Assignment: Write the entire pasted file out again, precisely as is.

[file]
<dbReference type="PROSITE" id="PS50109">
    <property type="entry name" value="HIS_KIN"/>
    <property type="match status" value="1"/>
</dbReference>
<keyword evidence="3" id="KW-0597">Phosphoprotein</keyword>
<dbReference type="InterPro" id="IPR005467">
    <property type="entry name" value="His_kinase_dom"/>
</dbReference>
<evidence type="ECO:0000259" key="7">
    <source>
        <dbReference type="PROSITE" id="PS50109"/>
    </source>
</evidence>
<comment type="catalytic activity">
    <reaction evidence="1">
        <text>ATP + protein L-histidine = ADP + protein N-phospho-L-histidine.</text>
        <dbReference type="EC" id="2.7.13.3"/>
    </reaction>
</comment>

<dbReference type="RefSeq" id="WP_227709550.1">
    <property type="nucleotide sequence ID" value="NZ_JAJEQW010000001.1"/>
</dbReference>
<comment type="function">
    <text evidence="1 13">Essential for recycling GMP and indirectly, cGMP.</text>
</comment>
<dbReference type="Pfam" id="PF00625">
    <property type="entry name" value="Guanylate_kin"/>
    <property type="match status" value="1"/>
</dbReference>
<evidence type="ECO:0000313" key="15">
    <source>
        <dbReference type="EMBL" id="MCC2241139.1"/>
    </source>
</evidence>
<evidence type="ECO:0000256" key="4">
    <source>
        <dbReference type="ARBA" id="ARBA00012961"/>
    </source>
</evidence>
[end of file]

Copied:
<dbReference type="PROSITE" id="PS50109">
    <property type="entry name" value="HIS_KIN"/>
    <property type="match status" value="1"/>
</dbReference>
<keyword evidence="3" id="KW-0597">Phosphoprotein</keyword>
<dbReference type="InterPro" id="IPR005467">
    <property type="entry name" value="His_kinase_dom"/>
</dbReference>
<evidence type="ECO:0000259" key="7">
    <source>
        <dbReference type="PROSITE" id="PS50109"/>
    </source>
</evidence>
<comment type="catalytic activity">
    <reaction evidence="1">
        <text>ATP + protein L-histidine = ADP + protein N-phospho-L-histidine.</text>
        <dbReference type="EC" id="2.7.13.3"/>
    </reaction>
</comment>

<dbReference type="RefSeq" id="WP_227709550.1">
    <property type="nucleotide sequence ID" value="NZ_JAJEQW010000001.1"/>
</dbReference>
<comment type="function">
    <text evidence="1 13">Essential for recycling GMP and indirectly, cGMP.</text>
</comment>
<dbReference type="Pfam" id="PF00625">
    <property type="entry name" value="Guanylate_kin"/>
    <property type="match status" value="1"/>
</dbReference>
<evidence type="ECO:0000313" key="15">
    <source>
        <dbReference type="EMBL" id="MCC2241139.1"/>
    </source>
</evidence>
<evidence type="ECO:0000256" key="4">
    <source>
        <dbReference type="ARBA" id="ARBA00012961"/>
    </source>
</evidence>